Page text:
Old sew­ers fuel city deficit

Wa­ter, sewer main breaks and less-than-ex­pected rev­enue con­trib­ute to pro­jected $261,000 short­fall

The Observer (Sarnia) - - FRONT PAGE - TYLER KULA

The City of Sar­nia is car­ry­ing a pro­jected $261,000 deficit into up­com­ing bud­get de­lib­er­a­tions, and ag­ing wa­ter and sewer in­fra­struc­ture is par­tially to blame.

“For in­stance, we had a very large break that hap­pened ear­lier this year,” said Lisa Arm­strong, di­rec­tor of fi­nance, re­fer­ring to a trunk main break on Col­borne Road in Au­gust.

It was one of nine after a storm caused power out­ages and ham­mer surges through­out the sys­tem.

So far, $200,000 has been spent on wa­ter main breaks this year, and that could rise de­pend­ing on the weather be­fore year’s end. One of the mains had been sched­uled for re­place­ment in a year’s time, Arm­strong said.

“Break and fix is def­i­nitely more ex­pen­sive than long-term plan­ning and re­place­ment, es­pe­cially with underground in­fra­struc­ture,” she said.

Aimed at off­set­ting those and var­i­ous pump sta­tion ex­penses, staff are rec­om­mend­ing fees for wa­ter me­ters jump by $600 to $700 for six-, eight- and 10-inch me­ters in 2018. They will help fund the city’s $19-mil­lion share of the $49-mil­lion Sar­nia Sewer Up­grade Pro­ject over the course of sev­eral years, she said.

The cap­i­tal pro­ject — the rest cov­ered through se­nior gov­ern­ment grants — in­cludes planned up­grades to city pump­ing sta­tions and the re­cent $9-mil­lion sewage la­goon up­grades in Bright’s Grove.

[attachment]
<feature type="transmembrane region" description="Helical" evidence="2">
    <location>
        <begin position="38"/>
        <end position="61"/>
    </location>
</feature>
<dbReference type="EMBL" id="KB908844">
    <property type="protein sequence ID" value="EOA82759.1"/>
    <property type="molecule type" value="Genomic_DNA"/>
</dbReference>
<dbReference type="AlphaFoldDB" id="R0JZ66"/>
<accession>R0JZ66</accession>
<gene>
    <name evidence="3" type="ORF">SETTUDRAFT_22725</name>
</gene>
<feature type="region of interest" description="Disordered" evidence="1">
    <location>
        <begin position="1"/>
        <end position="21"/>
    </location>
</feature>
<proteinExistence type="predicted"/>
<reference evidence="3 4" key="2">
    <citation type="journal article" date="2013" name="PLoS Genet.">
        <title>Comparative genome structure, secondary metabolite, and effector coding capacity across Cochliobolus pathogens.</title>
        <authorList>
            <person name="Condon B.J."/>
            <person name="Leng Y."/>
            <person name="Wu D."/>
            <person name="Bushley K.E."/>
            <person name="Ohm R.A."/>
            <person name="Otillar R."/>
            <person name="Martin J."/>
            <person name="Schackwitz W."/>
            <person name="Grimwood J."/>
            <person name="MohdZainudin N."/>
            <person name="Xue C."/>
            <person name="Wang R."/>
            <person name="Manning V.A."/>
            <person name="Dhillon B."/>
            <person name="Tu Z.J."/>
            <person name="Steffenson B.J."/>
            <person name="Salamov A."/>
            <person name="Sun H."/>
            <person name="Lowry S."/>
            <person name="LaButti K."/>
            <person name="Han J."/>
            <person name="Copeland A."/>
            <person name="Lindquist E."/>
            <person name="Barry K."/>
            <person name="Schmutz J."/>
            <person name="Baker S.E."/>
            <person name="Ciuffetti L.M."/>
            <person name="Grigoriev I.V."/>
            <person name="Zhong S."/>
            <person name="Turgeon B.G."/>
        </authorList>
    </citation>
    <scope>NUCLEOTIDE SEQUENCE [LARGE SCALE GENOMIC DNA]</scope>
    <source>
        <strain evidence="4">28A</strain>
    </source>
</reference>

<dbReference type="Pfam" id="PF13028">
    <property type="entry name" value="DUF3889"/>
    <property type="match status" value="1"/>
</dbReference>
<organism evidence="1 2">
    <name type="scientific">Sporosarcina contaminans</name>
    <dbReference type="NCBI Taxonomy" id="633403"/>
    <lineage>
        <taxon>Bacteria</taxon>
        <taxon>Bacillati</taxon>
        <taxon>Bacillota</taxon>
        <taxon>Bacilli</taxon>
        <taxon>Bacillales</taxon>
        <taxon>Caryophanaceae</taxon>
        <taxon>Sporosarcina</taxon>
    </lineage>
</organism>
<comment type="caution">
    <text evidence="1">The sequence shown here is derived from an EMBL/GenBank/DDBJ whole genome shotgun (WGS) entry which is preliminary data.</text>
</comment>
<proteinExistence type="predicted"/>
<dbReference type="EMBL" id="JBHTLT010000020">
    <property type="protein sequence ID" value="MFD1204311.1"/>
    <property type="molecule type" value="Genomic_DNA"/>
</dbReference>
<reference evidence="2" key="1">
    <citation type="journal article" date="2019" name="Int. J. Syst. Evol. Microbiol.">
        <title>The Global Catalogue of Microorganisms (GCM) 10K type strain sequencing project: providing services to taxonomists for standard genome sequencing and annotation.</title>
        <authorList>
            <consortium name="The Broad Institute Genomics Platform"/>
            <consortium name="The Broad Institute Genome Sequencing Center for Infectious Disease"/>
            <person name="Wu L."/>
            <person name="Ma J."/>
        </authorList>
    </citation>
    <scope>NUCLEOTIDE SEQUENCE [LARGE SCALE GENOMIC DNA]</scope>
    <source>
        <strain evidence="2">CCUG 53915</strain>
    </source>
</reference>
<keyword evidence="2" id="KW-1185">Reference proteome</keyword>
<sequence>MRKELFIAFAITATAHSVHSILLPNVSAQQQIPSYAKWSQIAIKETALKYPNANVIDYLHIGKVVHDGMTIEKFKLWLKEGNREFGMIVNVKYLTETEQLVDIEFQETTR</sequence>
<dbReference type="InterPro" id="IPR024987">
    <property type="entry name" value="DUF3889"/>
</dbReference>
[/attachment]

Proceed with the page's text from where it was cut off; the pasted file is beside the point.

Other fac­tors be­hind the pro­jected deficit, mean­while, in­clude lower than ex­pected rev­enue at Pro­gres­sive Auto Sales Arena; lin­ger­ing pay­ments for a claim un­der the city’s for­mer brown­field tax in­cen­tive pro­gram; and higher over­time for fire­fight­ers be­cause of sick time, in­sur­ance board claims and in­juries, Arm­strong said.

“They’re hav­ing to cover the min­i­mum safety stan­dards, with the num­ber of peo­ple on the trucks. They’re cov­er­ing that with over­time.”

Those ex­penses are par­tially bal­anced out by salary and ben­e­fit sav­ings re­lated to job va­can­cies, fewer le­gal fees than ex­pected (the city bud­geted $150,000 and has spent $40,000) and fore­cast sur­pluses from tran­sit and po­lice.

Also caus­ing a hit to this year’s bud­get are fewer in­ter­est pay­ments on missed taxes be­cause more peo­ple are sign­ing up for au­to­matic with­drawals, Arm­strong said.

“There are lots of pos­i­tives as­so­ci­ated with that,” she said, “but it means . . . we’re re­duc­ing our rev­enue for the in­ter­est.”

It’s about $222,000 be­low what was bud­geted.

The num­bers are all part of the pro­posed $2.8-mil­lion in­crease to the city’s bud­get for 2018. If it goes through coun­cil un­changed, it would mean a to­tal bud­get of $139.7 mil­lion.

The pro­posed levy in­crease, in­clud­ing tax­a­tion and wa­ter and sewer rate hikes, is 4.86 per cent, or $3.3 mil­lion.

The rates won’t be fi­nal­ized un­til the County of Lambton and lo­cal school boards ap­prove their bud­gets in May.

A public in­put meet­ing on the bud­get is Nov. 20, 6 p.m. at city hall. City coun­cil de­lib­er­ates the bud­get on Dec. 5.

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